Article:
Brazilian farmers were forecast to expand the country’s soybean planted area for the 12th consecutive year amid strong demand from Asia and in spite of risks related to the exchange rate and higher freight costs. Brazil is likely to expand the area to a record 36.28 million hectares this season, which farmers will start planting around September, a 3.2% expansion from the previous cycle based on government data.
Over the past 12 years the soy area grew on average about 5% annually, with the fastest rate or growth taking place in the 2012/2013 crop year at 10.7%.
“Among factors driving the growth of area, there’s the effect of the trade war between the United States and China, which has supported Brazilian soybean prices in export markets,” said Victor Ikeda, a Rabobank analyst.
The trade tensions led Brazil soybean port premiums to rise as much as US$ 2 per bushel, at the same time an appreciation of the U.S. dollar against the local currency has offset the drop in soybean prices at the Chicago Board of Trade, which fell by around 7% in 2018.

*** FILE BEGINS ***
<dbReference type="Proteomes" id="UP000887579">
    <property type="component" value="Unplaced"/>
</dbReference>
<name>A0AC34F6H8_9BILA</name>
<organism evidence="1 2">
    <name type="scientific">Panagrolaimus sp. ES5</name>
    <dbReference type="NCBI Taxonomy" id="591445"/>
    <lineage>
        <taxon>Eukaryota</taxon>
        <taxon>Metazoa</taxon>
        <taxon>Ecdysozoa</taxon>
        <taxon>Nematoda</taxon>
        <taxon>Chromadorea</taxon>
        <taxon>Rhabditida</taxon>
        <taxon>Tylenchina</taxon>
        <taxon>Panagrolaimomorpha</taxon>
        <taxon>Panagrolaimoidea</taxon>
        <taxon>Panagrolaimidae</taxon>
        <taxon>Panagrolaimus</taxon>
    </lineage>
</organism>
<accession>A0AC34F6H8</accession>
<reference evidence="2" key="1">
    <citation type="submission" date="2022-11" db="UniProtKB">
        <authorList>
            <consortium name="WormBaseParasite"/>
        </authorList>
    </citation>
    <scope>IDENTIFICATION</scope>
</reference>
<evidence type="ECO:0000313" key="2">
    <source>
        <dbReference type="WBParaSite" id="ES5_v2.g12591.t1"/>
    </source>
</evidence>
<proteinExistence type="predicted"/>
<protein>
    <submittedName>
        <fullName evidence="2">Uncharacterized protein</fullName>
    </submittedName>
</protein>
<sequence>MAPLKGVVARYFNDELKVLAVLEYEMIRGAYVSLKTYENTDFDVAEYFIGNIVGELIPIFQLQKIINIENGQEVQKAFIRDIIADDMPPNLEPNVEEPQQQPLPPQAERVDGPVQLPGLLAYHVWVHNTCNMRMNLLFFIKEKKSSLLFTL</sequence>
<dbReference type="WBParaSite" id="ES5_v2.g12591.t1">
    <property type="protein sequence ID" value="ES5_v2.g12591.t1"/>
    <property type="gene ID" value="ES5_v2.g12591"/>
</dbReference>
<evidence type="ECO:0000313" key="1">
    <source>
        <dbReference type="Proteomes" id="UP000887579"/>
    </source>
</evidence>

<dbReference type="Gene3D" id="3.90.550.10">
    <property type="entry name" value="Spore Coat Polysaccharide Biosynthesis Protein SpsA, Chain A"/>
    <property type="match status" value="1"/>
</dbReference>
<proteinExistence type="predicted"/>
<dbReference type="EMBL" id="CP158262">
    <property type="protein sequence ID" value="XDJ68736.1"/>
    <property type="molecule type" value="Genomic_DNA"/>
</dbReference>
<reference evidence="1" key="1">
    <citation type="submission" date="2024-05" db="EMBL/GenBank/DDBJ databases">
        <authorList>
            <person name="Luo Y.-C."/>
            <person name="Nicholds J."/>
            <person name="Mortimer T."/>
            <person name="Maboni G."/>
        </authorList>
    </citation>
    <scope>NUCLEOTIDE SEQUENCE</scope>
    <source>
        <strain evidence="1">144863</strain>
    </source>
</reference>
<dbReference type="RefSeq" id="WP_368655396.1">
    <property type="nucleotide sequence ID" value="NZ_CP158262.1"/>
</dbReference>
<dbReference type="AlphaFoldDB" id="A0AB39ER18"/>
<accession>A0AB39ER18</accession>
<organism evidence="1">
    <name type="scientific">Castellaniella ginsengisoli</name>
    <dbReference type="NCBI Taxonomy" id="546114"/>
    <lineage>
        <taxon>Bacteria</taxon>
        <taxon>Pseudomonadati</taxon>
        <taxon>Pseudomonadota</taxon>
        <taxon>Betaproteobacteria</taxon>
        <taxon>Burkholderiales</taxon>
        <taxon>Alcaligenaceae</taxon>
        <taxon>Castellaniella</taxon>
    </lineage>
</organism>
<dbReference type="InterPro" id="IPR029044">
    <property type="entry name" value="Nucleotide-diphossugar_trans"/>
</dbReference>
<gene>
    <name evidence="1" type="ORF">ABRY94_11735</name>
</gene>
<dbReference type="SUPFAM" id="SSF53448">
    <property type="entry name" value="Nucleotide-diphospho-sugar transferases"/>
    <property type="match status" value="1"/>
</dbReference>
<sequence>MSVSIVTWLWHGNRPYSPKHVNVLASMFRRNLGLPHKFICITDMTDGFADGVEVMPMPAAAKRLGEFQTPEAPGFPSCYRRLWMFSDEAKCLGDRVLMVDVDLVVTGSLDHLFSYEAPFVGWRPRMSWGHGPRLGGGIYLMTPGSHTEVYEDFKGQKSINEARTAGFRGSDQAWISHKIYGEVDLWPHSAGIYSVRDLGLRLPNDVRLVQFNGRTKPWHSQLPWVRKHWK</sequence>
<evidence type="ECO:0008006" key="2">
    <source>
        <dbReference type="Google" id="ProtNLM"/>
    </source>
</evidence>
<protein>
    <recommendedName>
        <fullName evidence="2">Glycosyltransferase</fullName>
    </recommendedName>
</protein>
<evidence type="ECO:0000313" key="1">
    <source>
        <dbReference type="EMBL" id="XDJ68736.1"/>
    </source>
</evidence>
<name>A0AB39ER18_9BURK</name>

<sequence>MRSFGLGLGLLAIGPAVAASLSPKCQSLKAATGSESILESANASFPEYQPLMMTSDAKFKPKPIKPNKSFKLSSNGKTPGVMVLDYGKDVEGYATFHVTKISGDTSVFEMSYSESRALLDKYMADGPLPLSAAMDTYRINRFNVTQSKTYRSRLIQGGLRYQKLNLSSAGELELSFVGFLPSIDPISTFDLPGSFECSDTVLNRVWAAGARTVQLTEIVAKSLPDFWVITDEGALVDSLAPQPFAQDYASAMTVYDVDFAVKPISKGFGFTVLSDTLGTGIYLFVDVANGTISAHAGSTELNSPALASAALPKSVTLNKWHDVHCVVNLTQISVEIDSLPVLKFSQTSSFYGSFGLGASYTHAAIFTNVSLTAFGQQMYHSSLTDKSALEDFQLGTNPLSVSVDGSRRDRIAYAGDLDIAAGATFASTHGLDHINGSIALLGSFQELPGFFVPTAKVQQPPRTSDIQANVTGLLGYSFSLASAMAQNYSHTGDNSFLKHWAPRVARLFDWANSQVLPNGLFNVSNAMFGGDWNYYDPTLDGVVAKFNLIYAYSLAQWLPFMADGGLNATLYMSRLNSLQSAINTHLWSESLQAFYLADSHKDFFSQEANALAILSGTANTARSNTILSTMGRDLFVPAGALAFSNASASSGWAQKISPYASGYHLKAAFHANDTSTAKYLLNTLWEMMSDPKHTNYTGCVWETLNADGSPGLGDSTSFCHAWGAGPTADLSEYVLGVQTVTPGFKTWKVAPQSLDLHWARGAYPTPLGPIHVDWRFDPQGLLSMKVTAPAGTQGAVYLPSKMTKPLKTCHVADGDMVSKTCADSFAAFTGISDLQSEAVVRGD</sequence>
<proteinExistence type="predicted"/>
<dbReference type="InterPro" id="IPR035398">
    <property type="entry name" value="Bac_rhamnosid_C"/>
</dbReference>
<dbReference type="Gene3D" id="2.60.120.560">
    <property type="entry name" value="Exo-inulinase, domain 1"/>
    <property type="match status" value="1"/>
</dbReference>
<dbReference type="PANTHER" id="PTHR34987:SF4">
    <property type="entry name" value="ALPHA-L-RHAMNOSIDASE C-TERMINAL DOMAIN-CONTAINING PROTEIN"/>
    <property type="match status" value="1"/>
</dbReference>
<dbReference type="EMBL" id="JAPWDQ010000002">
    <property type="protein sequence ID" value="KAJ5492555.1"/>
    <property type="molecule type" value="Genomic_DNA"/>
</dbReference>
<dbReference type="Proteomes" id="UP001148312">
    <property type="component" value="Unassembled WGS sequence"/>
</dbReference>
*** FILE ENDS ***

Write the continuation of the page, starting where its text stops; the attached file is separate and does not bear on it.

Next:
Yet if on the one hand the strong dollar helps farmers in export markets, it impacts the cost of farm inputs which are quoted in foreign currency.
Brazil, the world’s largest soybean exporter, is expected to collect an estimated 119.76 million tons of the oilseeds in the coming season, up 0.65% from previous cycle.
Planting will begin next month, prior to the Brazilian general election, which analysts expect may fuel forex volatility. That, together with higher freight costs, has hampered futures soybean sales.